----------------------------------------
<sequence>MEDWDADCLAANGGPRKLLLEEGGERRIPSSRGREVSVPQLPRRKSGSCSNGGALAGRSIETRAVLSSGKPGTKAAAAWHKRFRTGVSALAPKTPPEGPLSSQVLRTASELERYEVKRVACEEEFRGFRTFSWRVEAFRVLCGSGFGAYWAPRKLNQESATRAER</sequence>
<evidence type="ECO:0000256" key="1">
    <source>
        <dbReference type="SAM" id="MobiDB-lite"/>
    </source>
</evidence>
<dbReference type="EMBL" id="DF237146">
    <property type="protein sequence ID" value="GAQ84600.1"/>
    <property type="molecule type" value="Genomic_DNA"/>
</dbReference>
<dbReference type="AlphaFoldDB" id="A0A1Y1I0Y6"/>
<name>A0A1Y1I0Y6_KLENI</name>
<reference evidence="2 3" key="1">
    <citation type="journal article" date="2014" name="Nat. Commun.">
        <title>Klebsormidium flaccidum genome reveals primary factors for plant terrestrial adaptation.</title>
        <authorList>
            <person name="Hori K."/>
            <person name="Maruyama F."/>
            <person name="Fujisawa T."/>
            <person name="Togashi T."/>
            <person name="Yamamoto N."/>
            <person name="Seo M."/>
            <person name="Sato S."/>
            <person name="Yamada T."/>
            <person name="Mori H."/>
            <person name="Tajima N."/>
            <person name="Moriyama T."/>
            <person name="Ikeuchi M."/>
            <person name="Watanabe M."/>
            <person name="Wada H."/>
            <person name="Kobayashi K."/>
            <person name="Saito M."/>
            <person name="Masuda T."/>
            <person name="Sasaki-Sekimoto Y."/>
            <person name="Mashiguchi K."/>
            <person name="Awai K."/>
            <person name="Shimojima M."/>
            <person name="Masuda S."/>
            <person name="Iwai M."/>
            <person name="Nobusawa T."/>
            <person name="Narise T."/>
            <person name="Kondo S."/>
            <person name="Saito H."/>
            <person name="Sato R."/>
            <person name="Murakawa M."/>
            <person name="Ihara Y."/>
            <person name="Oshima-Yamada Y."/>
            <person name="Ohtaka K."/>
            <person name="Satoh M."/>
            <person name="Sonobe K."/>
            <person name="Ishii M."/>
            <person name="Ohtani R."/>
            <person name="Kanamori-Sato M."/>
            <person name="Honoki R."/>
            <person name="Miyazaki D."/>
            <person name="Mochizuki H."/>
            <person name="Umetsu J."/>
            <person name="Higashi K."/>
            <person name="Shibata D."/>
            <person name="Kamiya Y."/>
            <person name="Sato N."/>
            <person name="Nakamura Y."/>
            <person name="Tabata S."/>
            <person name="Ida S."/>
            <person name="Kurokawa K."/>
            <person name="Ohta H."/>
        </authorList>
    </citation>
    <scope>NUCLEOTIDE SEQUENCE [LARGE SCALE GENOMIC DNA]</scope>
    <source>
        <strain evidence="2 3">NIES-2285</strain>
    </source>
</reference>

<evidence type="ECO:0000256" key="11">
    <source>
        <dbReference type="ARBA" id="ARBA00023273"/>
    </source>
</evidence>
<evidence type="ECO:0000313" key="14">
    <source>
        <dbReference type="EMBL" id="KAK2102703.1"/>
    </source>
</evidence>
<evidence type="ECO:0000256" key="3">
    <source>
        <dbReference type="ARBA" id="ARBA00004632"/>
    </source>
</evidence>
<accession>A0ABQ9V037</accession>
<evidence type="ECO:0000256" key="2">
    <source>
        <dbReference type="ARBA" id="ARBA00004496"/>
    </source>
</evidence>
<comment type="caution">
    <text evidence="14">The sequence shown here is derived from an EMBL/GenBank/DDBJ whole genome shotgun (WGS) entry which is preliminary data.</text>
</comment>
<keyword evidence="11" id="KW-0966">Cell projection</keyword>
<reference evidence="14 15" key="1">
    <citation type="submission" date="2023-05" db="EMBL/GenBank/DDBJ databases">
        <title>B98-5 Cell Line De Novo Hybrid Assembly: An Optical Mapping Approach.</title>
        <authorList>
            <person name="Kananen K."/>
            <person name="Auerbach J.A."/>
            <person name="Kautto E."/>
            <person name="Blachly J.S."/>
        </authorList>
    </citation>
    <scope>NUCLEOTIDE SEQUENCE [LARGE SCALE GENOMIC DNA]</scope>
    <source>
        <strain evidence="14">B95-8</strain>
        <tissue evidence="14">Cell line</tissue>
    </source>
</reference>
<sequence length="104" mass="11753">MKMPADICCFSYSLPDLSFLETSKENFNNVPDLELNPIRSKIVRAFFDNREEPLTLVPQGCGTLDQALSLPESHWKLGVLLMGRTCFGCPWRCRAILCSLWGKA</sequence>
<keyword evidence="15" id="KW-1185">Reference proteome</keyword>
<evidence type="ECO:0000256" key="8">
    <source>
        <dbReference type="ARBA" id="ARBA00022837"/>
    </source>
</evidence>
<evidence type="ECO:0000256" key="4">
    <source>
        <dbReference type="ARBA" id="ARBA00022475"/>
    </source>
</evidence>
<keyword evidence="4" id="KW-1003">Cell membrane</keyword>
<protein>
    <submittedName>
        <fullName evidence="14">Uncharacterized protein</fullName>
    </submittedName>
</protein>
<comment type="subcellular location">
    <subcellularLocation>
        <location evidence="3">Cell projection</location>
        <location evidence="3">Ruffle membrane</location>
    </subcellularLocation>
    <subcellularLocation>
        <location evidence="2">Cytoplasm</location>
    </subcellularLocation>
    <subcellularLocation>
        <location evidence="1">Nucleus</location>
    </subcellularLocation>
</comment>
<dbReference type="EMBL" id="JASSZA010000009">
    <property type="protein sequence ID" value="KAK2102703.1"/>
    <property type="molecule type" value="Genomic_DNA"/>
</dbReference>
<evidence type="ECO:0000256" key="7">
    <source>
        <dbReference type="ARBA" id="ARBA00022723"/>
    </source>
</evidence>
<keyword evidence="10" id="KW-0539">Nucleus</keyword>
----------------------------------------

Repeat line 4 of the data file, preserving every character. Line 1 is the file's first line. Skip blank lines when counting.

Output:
        <dbReference type="SAM" id="MobiDB-lite"/>